7. Retirement

    Retirement: What Percentage Of Salary To Save?

    There's new research on what percentage of salary you should save to ensure you end up with enough for a comfortable retirement. See how you measure up.
  8. Financial Advisor

    Retirement Bliss? Not So fast: When Savings Lag

    Most people aren't saving enough for retirement. Here are some tips savers and financial advisors can use to change that.
  9. Retirement

    Retirement Planning: Where Will My Money Come From?

    Now that we've outlined how to calculate the money you'll need for retirement, we need to figure our where that money will come from.While employment income seems like the obvious answer, there ...
  10. Retirement

    Anytime Is The Right Time To Start Saving For Retirement

    If you're looking to start building your nest egg but don't know how to do it, read on. We give you a few easy tips on how to save.
RELATED TERMS
  1. Nest Egg

    A substantial sum of money that has been saved or invested for ...
  2. Savings Rate

    The amount of money, expressed as a percentage or ratio, that ...
  3. National Savings Rate

    An estimate from the U.S. Commerce Department's Bureau of Economic ...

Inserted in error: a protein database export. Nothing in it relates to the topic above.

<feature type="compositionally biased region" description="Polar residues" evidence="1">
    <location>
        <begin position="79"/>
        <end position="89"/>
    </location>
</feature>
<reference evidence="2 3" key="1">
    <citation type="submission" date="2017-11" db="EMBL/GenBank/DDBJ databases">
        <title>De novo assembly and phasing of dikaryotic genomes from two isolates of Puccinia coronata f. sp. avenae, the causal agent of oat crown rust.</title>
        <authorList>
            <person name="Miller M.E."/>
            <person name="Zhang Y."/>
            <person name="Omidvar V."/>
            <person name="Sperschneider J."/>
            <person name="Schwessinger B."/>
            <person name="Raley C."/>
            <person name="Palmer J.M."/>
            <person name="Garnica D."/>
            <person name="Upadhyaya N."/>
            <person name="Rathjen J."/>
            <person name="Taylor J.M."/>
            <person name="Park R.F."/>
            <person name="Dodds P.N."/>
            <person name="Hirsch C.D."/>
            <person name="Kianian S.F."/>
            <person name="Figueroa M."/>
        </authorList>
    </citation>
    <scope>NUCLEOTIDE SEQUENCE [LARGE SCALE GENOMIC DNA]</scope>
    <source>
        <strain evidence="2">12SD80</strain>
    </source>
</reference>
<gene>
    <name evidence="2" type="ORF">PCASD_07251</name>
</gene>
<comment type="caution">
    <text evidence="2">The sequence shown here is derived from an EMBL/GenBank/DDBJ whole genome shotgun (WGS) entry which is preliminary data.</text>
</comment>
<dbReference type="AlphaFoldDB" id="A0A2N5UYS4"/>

4. Thrift Savings Plan - TSP

    A retirement savings plan created by the Federal Employee's Retirement ...
  5. Pay Yourself First

    A phrase commonly used in personal finance and retirement planning ...
  6. Tax-Deferred Savings Plan

    A savings plan or account that is registered with the government ...
Hot Definitions
  1. Sell-Off

    The rapid selling of securities, such as stocks, bonds and commodities. The increase in supply leads to a decline in the ...
  2. Brazil, Russia, India And China - BRIC

    An acronym for the economies of Brazil, Russia, India and China combined. It has been speculated that by 2050 these four ...
  3. Brexit

    The Brexit, an abbreviation of "British exit" that mirrors the term Grexit, refers to the possibility of Britain's withdrawal ...
  4. Underweight

    1. A situation where a portfolio does not hold a sufficient amount of a particular security when compared to the security's ...
  5. Russell 3000 Index

    A market capitalization weighted equity index maintained by the Russell Investment Group that seeks to be a benchmark of ...
  6. Enterprise Value (EV)

    A measure of a company's value, often used as an alternative to straightforward market capitalization. Enterprise value is ...
Trading Center